22. Lunch at the Piccadilly (Edgerton)

  23. The Assistants (Perri)

  24. Living on the Devil’s Doorstep (McClung)

  25. Provence, 1970 (Barr)

  26. Murder on the Orient Express (Christie)

  27. The Boxcar Children (Warner)

  28. The Lion, The Witch and The Wardrobe (Lewis)

  29. Prince Caspian (Lewis)

  30. The Voyage of the “Dawn Treader” (Lewis)

  31. The Sweet Life in Paris (Leibowitz)

  32. Brain Rules for Baby (Medina)

  33. The Silver Chair (Lewis)

  34. The Horse and His Boy (Lewis)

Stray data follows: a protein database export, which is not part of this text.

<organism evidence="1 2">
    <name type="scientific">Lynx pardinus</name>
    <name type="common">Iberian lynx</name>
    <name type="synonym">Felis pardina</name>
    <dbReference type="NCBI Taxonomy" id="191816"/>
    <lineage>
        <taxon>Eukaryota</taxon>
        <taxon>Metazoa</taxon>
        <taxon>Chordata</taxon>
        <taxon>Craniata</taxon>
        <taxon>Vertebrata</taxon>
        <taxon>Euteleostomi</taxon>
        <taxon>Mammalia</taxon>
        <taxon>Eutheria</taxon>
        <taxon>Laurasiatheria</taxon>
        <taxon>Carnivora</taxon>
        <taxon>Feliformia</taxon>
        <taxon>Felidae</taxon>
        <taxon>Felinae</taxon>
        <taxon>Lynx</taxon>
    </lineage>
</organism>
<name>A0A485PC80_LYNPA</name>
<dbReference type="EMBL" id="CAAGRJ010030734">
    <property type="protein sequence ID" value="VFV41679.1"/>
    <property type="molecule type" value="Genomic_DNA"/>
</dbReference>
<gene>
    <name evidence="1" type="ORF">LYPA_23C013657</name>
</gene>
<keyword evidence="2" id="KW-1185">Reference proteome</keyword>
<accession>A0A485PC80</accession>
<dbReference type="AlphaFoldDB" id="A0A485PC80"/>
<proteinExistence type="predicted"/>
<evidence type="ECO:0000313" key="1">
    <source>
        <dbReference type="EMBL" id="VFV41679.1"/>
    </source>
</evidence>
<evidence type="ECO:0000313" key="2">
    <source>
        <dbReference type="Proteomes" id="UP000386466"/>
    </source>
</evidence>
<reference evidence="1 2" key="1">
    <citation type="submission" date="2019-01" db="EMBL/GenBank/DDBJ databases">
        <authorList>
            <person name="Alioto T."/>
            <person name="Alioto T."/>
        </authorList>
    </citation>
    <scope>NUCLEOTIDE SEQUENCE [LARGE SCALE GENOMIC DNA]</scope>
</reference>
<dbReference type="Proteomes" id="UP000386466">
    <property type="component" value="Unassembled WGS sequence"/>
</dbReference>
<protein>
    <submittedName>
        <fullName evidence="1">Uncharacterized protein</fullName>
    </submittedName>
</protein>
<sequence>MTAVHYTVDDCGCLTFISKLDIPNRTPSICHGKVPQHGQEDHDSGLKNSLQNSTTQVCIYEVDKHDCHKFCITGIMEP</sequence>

35. There You’ll Find Me (Jones)

  36. Wonder (Palacio)

  37. The Magnolia Story (Gaines)

  38. The Magician’s Nephew (Lewis)

  39. The Last Battle (Lewis)

  40. Harry Potter and the Half Blood Prince (Rowling)

  41. Wild Things: the Joy of Reading Children’s Literature as an Adult (Handy)

  42. Ramona the Pest (Cleary)

  43. The Skeletons in God’s Closet (Butler)

  44. Shadow of the Moon (Kaye)

  45. Swallows & Amazons (Ransome)